“The Arabic original is splendid therefore it is more challenging to translate. The President’s Gardens is idiomatic . . . very high literary language plus there are different voices, different dialects, quotes. Even the best of translators would have found this book quite demanding. Luke Leafgren has done a good job. He captures the voices of the characters and the music of the text fluidly.” Fadia Faqir
Herdsman Ismail astride his donkey finds a series of disfigured, severed heads (along with their I.D. cards) in nine banana crates. This gruesome opening sets the tone of this epic novel. Through the fate of three lifelong friends, the impact of generations of warfare on an entire country and its people is portrayed.
One of the severed heads is that of Ibrahim, son of a Damascene. His daughter, Qisma, wants to find the body of her father to give it a decent burial. She asks his chain-smoking, philosophical friend, Abdullah Kafka, to help.
As a baby, Abdullah, the fruit of a hidden scandal, was found abandoned in “the pit” or “earth crack”. A childless couple gave him a home. His adoptive father, Suhayal, who fought in the 1948 Palestine war, had ended up with just holes for a nose since it had been made rotten by a boil.
Abdullah did military training with Ibrahim in Basra. After war broke out against Iran he ended up being held captive for nineteen years. (People in the West generally do not realise the extent to which the 1980-88 Iran-Iraq war was similar to World War One in Europe, in terms of the tactics used, trench warfare and the devastating loss of young men. Almost every family in both countries was affected.)
Ibrahim loses a foot and is rescued from a pile of corpses. When Abdullah returns home from captivity in Iran, he describes the horrors of internment, torture and death in the rock camp inside the mountains. Men would be pulled apart by two cars and burst apart, or else be buried alive in a trench of earth.
Sheikh Tariq (the Imam’s son) oversees Ibrahim’s last rites and funeral: he and Abdullah and Ibrahim had been inseparable from childhood. Yet he has a treacherous streak: he surreptitiously blocked Abdullah from marrying his sister, Sameeha, resulting in huge heartbreak.
After the Iraq-Kuwait invasion 1990, Ibrahim ends up working for the President in Baghdad, burying tortured, mutilated corpses. A cruel regime, its victims are buried in a beautiful secret garden like paradise on earth. He keeps records in notebooks and odd remnants of things. As the bodies are interred, he recites quotes from The Koran. The decent old peasant withdraws, becomes mute, and gets lost in world of the dead.
The way in which the characters and their relationships with others and themselves evolve throughout the narrative, is deftly and movingly handled. The plot of this many-layered novel never sags and gels well.
Surviving chaos and madness becomes a matter of life and death. Laced with a bleak, black humour, The President’s Gardens is an overwhelming and unforgettable read.
Concerto al-Quds by Adonis trs. Khaled Mattawa (Yale University Press) buy here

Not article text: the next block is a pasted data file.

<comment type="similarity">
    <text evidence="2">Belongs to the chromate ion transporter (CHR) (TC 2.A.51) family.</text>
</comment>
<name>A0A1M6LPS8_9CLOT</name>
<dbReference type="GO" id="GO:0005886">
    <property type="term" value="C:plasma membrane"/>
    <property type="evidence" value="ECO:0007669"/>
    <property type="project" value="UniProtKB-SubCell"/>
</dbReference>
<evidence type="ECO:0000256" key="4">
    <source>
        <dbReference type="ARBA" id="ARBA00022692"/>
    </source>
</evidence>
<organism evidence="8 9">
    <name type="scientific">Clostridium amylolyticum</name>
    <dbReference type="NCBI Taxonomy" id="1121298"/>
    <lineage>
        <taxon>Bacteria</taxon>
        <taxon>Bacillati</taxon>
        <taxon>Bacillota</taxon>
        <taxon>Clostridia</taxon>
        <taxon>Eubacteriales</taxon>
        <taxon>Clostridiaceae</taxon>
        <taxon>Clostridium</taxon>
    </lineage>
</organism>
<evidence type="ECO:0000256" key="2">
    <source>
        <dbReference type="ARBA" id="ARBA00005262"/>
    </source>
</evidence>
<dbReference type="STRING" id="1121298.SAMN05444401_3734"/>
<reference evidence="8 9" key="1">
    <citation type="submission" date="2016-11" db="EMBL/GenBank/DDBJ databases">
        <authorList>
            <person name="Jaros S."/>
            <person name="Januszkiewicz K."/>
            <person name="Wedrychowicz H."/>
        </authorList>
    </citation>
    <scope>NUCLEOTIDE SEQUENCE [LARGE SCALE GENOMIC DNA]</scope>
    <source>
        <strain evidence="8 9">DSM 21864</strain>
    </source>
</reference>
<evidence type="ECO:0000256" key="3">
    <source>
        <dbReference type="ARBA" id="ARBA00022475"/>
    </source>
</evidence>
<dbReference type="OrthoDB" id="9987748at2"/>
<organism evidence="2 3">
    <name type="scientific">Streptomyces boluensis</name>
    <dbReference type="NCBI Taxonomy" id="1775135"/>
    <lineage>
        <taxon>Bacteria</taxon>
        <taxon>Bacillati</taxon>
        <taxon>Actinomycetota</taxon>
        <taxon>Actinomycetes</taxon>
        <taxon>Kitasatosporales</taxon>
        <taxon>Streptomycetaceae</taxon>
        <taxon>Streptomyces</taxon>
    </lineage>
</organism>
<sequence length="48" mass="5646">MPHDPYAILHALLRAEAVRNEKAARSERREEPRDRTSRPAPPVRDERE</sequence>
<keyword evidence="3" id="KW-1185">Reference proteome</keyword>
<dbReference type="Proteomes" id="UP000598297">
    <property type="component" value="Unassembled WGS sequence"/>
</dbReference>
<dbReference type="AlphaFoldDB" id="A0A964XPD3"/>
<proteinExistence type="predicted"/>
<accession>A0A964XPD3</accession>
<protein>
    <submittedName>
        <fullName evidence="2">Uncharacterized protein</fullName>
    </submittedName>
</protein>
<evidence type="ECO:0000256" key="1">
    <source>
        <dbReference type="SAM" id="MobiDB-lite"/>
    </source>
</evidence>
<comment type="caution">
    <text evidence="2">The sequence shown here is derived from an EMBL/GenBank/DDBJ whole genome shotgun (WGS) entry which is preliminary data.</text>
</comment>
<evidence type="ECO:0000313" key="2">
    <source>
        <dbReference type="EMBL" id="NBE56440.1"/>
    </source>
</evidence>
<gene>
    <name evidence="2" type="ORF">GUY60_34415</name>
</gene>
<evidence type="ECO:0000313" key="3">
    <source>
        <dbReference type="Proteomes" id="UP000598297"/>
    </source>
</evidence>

“What wall are you pointing to, Book of Job?
This wall rises from sand that was never a labyrinth. It was once a sail, and in it the gold of law blended with the silver of architecture.
It has fallen from towers that abut planets obscuring any possibility of a horizon. And now it stands as a rubble of barbed wire, a recklessness filling the air’s skull.
The wall lives multiple lives in this ephemerality, this earth. In the hereafter it will
be merely a military shirt, guarding a camp filled with captives being tortured by divine executioners.
Anxiety fills a northern crack in the wall, shaded by words that know the unknown and sleep that resembles waking. The sun above dares to confess her age and
infirmity. And in the shadow of the wall, the sun looks out from a window facing the Mediterranean – a sea that has no middle ground, only tomb or sky.” [page 29]
Both Fadia Faqir and Sopia Vasalou agreed that the translation is accurate and mindful of the original text; that the translation by award-winning poet Khaled Mattawa is “outstanding”. It is very difficult to translate Adonis who is considered by many to be the greatest living Arabic poet.
Ali Ahmad Said Esber was the eldest of six children born in 1930 to a family of farmers in Syria’s Al Qassabin village. Though they could not afford the cost of formal education, Adonis’s father taught his son to read and helped him memorize poems while he worked on the family farm . . . read more
His extended, innovative poem on Jerusalem / Al-Quds is a hymn to a troubled city. “In the beginning was the word / in the beginning of the word was blood.” One of the oldest cities in the world, Jerusalem is considered holy to Judaism, Christianity, and Islam. Both Israel and the Palestinian Authority claim the city as their capital. Various sources are knitted together to create an unusual mosaic of pungent, painful, powerful words. The language is extraordinary. The end notes make for a riveting read.
“[Khaled Mattawa] does a fantastic job of capturing the vocabulary, the stark imagery, the nuances of the original and is faithful to the spirit of the original, at the same time being quite inventive and fresh.” Sophia Vasalou